How well do you understand your cat’s meows?
A study performed by Dr. Nicholas Nicastro, Ph.D., revealed that cat owners could successfully identify the meaning of a cat’s meow 4 times out of 10. The study participants were asked to identify the meaning of the meow in a more general sense (e.g., is the cat happy, discontent, etc.) and they were also asked to translate the cat’s meow in a more specific sense (e.g., Is the cat asking for food? Is the cat injured? Annoyed? Content?)
Dr. Nicastro did his doctoral thesis on humans’ ability to understand meows. The study participants were asked to identify the meaning of the cat’s meow only; they were not provided with any visual cues or context. When provided with visual context, the meow translations are even more accurate. The individuals who didn’t own cats scored much lower on the tests.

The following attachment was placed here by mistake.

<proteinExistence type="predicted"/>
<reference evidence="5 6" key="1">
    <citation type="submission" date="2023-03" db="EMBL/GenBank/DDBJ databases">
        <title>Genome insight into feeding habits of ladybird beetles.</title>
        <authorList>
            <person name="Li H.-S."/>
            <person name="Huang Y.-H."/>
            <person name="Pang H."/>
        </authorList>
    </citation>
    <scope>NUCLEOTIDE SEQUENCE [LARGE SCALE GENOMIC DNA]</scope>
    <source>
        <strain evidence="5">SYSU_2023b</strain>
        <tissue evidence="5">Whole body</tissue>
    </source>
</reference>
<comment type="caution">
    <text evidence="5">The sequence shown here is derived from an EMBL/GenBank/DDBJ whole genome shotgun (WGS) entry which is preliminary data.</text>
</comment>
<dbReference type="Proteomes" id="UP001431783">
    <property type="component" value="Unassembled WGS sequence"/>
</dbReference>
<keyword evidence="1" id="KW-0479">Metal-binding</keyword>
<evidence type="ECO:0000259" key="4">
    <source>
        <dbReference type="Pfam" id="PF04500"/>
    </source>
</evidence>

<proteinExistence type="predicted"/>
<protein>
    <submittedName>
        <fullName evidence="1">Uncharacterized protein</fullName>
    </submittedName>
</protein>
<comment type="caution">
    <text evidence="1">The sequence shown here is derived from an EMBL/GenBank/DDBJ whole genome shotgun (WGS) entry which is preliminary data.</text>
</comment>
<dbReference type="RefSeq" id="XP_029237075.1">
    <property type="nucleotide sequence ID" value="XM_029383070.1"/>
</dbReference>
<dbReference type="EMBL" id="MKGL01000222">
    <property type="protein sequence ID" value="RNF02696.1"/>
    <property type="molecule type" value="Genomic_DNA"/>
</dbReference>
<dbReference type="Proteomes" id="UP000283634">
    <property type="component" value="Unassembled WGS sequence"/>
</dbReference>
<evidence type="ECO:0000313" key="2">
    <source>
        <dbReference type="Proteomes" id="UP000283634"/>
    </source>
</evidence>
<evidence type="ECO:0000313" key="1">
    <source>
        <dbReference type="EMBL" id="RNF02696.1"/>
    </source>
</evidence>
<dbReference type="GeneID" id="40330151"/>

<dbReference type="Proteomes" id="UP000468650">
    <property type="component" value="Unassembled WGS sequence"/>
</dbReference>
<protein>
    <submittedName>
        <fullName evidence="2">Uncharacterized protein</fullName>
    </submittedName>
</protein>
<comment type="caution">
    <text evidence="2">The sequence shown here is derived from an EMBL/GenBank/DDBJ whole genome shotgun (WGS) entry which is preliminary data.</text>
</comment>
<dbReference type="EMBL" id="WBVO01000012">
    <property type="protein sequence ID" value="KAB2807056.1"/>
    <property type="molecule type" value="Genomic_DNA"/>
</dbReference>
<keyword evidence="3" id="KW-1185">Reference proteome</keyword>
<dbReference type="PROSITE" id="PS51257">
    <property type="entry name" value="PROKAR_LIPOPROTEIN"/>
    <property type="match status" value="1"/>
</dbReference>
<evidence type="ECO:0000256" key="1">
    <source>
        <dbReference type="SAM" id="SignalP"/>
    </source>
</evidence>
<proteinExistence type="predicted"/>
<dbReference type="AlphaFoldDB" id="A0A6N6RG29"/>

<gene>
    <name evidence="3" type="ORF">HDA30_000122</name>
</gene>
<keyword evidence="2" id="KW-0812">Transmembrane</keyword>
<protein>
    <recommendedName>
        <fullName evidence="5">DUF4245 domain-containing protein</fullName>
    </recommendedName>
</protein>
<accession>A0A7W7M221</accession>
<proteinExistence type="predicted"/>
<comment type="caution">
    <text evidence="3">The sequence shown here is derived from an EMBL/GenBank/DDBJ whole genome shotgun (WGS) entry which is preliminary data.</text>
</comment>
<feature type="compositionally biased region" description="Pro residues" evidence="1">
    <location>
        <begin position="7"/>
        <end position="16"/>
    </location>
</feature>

Notably, cats who are born and live in the wild — feral cats — do not use meowing to communicate with humans (though some individuals may develop this habit later in life if the feral is successfully tamed and domesticated.) This fact, in addition to many others discovered through research studies, has led many scientists to believe that cats have specifically developed a language intended for exclusive use with humans.